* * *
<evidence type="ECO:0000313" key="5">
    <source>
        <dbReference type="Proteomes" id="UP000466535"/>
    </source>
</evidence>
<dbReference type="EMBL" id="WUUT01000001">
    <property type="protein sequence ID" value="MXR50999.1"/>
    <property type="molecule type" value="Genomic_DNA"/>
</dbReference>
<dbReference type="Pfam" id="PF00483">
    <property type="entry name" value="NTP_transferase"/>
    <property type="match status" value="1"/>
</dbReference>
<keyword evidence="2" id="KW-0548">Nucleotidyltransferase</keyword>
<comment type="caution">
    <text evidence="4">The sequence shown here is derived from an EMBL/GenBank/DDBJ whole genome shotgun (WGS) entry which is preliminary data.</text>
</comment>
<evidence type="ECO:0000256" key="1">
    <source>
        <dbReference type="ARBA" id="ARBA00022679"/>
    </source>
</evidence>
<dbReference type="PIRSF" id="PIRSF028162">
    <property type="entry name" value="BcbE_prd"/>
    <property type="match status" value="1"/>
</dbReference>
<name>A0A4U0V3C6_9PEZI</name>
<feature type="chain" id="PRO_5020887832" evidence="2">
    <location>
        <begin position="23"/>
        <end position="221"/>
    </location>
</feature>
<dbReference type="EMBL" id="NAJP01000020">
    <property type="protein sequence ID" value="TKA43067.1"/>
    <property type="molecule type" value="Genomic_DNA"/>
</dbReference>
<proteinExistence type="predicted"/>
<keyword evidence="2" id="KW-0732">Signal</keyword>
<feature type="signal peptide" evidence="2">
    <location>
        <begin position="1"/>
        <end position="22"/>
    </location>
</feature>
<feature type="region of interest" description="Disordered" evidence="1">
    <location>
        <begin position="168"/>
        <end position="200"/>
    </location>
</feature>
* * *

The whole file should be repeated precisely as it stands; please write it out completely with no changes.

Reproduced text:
<evidence type="ECO:0000313" key="5">
    <source>
        <dbReference type="Proteomes" id="UP000466535"/>
    </source>
</evidence>
<dbReference type="EMBL" id="WUUT01000001">
    <property type="protein sequence ID" value="MXR50999.1"/>
    <property type="molecule type" value="Genomic_DNA"/>
</dbReference>
<dbReference type="Pfam" id="PF00483">
    <property type="entry name" value="NTP_transferase"/>
    <property type="match status" value="1"/>
</dbReference>
<keyword evidence="2" id="KW-0548">Nucleotidyltransferase</keyword>
<comment type="caution">
    <text evidence="4">The sequence shown here is derived from an EMBL/GenBank/DDBJ whole genome shotgun (WGS) entry which is preliminary data.</text>
</comment>
<evidence type="ECO:0000256" key="1">
    <source>
        <dbReference type="ARBA" id="ARBA00022679"/>
    </source>
</evidence>
<dbReference type="PIRSF" id="PIRSF028162">
    <property type="entry name" value="BcbE_prd"/>
    <property type="match status" value="1"/>
</dbReference>
<name>A0A4U0V3C6_9PEZI</name>
<feature type="chain" id="PRO_5020887832" evidence="2">
    <location>
        <begin position="23"/>
        <end position="221"/>
    </location>
</feature>
<dbReference type="EMBL" id="NAJP01000020">
    <property type="protein sequence ID" value="TKA43067.1"/>
    <property type="molecule type" value="Genomic_DNA"/>
</dbReference>
<proteinExistence type="predicted"/>
<keyword evidence="2" id="KW-0732">Signal</keyword>
<feature type="signal peptide" evidence="2">
    <location>
        <begin position="1"/>
        <end position="22"/>
    </location>
</feature>
<feature type="region of interest" description="Disordered" evidence="1">
    <location>
        <begin position="168"/>
        <end position="200"/>
    </location>
</feature>